# doubly linked list tail pointer in struct

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• 06-08-2007
bazzano
doubly linked list tail pointer in struct
Hi guys just a question about doubly linked lists... Do you have to declare a tail pointer in a struct to create a doubly linked list? If not when would you if you do?
• 06-08-2007
vart
Yes this is the idea (if you mean the pointer to the next node...
Code:

```struct node {   struct node* next;   struct node* prev;   void* data; }```
if you mean - that you need to store pointer to the last node - then it depends if the list is cyclic (the last node next points to the first node...
In this case you need to store only head and can walk the list any direction...

Maybe you should read Prelude's texts on the lists? See the link to her site in her profile.
• 06-08-2007
bazzano
I have done pointers to both previous and next in the struct but i am unsure as to why you need a tail pointer in a struct when in a doubly linked list you just need next and previous.
• 06-08-2007
KONI
Well, one of the advantages of a double linked list is that you can iterate it in two directions. To be able to iterate it backwards though, you need a pointer to the last element (the tail).

Code:

```struct myList{   struct node *head;   struct node *tail; }```
Let's say you have a list filled with data and want to find a value. If you know that the item is closer to the end, you can iterate from the tail backwards. You could also iterate in a threaded approach forwards and backwards simultaneously.
• 06-08-2007
bazzano
So if i did the threaded approach with pointers to next and previous that would still be of a doubly linked list type technically?
• 06-08-2007
Salem
A doubly linked list just means it has next and prev pointers.

How many pointers (and where they point) you have to point to your linked list (double or otherwise) is a completely separate issue.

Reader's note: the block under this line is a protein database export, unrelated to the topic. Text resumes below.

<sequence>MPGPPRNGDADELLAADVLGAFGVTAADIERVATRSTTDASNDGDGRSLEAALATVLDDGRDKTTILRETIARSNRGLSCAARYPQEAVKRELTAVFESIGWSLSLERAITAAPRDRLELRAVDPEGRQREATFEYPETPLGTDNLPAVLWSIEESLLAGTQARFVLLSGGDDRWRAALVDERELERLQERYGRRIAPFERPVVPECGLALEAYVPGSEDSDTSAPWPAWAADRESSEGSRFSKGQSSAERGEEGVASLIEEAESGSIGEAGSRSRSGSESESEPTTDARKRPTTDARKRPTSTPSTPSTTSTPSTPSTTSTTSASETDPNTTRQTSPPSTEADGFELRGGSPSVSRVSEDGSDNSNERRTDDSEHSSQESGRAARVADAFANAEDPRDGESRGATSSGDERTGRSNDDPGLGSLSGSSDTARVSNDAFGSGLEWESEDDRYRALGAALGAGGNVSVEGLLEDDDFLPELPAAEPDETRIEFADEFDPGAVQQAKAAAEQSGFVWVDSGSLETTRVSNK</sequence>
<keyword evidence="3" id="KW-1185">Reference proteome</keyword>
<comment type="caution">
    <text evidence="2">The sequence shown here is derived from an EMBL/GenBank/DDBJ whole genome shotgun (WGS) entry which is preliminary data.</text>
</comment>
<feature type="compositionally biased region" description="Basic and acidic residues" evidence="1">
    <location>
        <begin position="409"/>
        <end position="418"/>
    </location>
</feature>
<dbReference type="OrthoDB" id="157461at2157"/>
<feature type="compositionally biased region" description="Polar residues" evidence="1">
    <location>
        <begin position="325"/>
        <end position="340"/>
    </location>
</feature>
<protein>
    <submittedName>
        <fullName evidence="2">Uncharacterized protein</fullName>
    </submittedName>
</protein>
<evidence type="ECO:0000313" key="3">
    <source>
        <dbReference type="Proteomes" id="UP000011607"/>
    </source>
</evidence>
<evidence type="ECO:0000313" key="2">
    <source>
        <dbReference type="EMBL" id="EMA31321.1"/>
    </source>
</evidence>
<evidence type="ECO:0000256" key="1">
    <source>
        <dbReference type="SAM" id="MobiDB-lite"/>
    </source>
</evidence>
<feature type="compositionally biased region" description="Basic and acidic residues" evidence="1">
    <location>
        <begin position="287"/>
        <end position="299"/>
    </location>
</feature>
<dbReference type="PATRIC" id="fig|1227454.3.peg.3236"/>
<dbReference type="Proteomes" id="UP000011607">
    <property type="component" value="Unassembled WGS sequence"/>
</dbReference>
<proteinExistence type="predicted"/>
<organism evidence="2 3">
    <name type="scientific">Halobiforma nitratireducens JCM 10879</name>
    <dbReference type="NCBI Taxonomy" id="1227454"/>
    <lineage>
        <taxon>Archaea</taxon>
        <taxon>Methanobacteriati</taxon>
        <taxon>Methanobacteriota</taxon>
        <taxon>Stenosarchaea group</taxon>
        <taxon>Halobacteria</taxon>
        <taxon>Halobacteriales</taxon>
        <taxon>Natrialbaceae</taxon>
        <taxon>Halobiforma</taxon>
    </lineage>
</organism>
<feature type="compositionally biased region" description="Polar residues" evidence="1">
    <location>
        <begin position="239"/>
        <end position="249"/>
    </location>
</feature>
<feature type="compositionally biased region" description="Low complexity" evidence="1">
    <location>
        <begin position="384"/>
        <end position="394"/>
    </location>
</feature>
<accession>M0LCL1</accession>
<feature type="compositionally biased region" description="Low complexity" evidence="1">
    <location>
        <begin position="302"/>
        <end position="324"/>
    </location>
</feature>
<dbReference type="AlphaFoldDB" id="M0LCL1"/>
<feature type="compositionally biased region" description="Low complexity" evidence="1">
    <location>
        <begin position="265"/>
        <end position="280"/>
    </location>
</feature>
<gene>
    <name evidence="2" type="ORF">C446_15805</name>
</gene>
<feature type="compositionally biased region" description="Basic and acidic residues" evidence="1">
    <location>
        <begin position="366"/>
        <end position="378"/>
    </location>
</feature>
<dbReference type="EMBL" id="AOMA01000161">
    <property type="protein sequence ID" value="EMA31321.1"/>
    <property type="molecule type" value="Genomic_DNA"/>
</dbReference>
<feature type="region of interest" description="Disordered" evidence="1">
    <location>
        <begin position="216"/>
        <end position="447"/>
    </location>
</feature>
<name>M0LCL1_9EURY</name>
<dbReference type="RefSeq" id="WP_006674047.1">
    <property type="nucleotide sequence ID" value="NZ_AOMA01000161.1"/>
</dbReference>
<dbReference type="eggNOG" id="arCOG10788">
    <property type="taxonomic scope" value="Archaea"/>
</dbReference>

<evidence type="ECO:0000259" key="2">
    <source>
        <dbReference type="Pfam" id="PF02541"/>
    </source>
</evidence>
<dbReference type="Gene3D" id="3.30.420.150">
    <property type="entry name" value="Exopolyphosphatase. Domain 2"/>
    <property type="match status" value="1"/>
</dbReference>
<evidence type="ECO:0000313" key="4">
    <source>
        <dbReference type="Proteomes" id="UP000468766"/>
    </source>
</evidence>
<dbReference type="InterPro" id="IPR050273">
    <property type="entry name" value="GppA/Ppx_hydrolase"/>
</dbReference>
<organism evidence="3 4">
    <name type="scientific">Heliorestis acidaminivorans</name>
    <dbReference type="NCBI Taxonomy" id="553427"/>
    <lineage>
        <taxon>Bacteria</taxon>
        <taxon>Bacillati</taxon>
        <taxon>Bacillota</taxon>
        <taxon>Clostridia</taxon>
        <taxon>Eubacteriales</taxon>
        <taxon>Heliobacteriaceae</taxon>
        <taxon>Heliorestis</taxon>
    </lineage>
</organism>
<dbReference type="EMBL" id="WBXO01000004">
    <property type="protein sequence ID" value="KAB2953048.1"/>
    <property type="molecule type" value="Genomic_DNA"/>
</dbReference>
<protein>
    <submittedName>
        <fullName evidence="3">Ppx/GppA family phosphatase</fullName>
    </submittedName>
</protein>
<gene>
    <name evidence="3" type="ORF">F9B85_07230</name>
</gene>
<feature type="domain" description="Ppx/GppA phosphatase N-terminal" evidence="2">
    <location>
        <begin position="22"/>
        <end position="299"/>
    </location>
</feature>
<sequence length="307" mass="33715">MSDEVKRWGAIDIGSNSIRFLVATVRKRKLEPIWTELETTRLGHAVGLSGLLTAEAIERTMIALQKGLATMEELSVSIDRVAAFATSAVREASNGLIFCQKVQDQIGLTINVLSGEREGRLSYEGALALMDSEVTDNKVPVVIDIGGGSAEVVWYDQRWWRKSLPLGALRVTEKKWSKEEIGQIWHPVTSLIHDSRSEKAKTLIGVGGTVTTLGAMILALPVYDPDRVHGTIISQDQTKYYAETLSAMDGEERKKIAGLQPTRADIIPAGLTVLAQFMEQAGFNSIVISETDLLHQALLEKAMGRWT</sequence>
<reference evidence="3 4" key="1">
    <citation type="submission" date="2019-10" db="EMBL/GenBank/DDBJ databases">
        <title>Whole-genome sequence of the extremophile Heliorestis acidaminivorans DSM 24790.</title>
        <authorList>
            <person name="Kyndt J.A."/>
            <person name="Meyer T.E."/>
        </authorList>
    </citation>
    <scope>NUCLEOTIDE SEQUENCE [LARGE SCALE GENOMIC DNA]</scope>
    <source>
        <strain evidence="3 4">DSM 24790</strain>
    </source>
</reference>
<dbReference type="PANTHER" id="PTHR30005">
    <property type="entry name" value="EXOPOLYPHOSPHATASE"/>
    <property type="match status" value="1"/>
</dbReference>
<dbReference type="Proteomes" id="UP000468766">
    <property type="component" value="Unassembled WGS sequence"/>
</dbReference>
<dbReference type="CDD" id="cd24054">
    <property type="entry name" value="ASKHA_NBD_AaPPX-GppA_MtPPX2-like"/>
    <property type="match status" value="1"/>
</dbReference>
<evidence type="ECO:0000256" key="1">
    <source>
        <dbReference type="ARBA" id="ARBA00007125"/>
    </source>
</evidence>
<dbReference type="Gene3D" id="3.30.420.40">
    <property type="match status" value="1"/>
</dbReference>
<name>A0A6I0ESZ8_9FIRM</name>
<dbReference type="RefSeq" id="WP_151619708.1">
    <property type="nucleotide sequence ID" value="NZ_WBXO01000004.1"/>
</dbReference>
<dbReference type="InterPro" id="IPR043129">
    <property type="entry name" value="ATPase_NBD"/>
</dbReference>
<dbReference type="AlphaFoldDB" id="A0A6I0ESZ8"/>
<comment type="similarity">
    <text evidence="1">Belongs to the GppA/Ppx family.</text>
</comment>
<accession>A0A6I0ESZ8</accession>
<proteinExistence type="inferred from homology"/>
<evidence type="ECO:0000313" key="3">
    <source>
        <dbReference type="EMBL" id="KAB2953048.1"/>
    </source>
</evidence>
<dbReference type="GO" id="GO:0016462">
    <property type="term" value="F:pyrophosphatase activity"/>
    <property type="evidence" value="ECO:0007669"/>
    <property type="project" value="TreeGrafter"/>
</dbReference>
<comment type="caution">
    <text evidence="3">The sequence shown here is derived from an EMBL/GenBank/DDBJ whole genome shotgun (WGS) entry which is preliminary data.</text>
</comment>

Code:

```              +========+           +---|  Head  |           |  |        |           |  |  Tail  |------------------------------------------+           |  +========+                                          |           |                                                      |           |                                                      |           V                                                      V         +========+    +========+    +========+    +========+    +========+         |  Next  |--->|  Next  |--->|  Next  |--->|  Next  |--->|  Next  |--->NULL         |        |    |        |    |        |    |        |    |        |  NULL<---|  Prev  |<---|  Prev  |<---|  Prev  |<---|  Prev  |<---|  Prev  |         +========+    +========+    +========+    +========+    +========+```
There is nothing to stop you only having a head pointer to a double linked list.

Nor is there anything to stop you having both head and tail pointers to a singly linked list.
• 06-09-2007
iMalc
A most excellent diagram!
• 06-10-2007
ssharish2005
Salem, I have tried to do that many times to draw a diagram while posting. But because of these spaces and tabs i never get the right diagram when i click on post button.

Did u draw it on a normal editor and then posted it or did u drew on the web-form editor itself.

ssharish2005
• 06-10-2007
Salem
Use a normal code editor, and make sure all the indentation is only spaces (never use tabs).
Then post the result inside code tags.
• 06-10-2007
ssharish2005
hmmm interesting, Thanks Salem for that

ssharish2005
• 06-10-2007
zacs7
Quote:

Originally Posted by Salem
Use a normal code editor, and make sure all the indentation is only spaces (never use tabs).
Then post the result inside code tags.

Related question, Is it a good idea to use tabs when indenting source or spaces?
• 06-10-2007
Salem
• 06-10-2007
brewbuck
Quote:

Originally Posted by bazzano
I have done pointers to both previous and next in the struct but i am unsure as to why you need a tail pointer in a struct when in a doubly linked list you just need next and previous.

How about so you don't have to traverse the entire list just to append an element?

A better question would be, under what circumstances should you NOT have a tail pointers? One example is the use of a linked list as a stack -- all the operations occur on only one end of the list, so you don't need a tail.
• 06-11-2007
dukysta
Quote:

Maybe you should read Prelude's texts on the lists? See the link to her site in her profile.
Can somebody post a link?I can't view profile.
• 06-11-2007
MacGyver
Quote:

Originally Posted by dukysta
Can somebody post a link?I can't view profile.

http://www.eternallyconfuzzled.com
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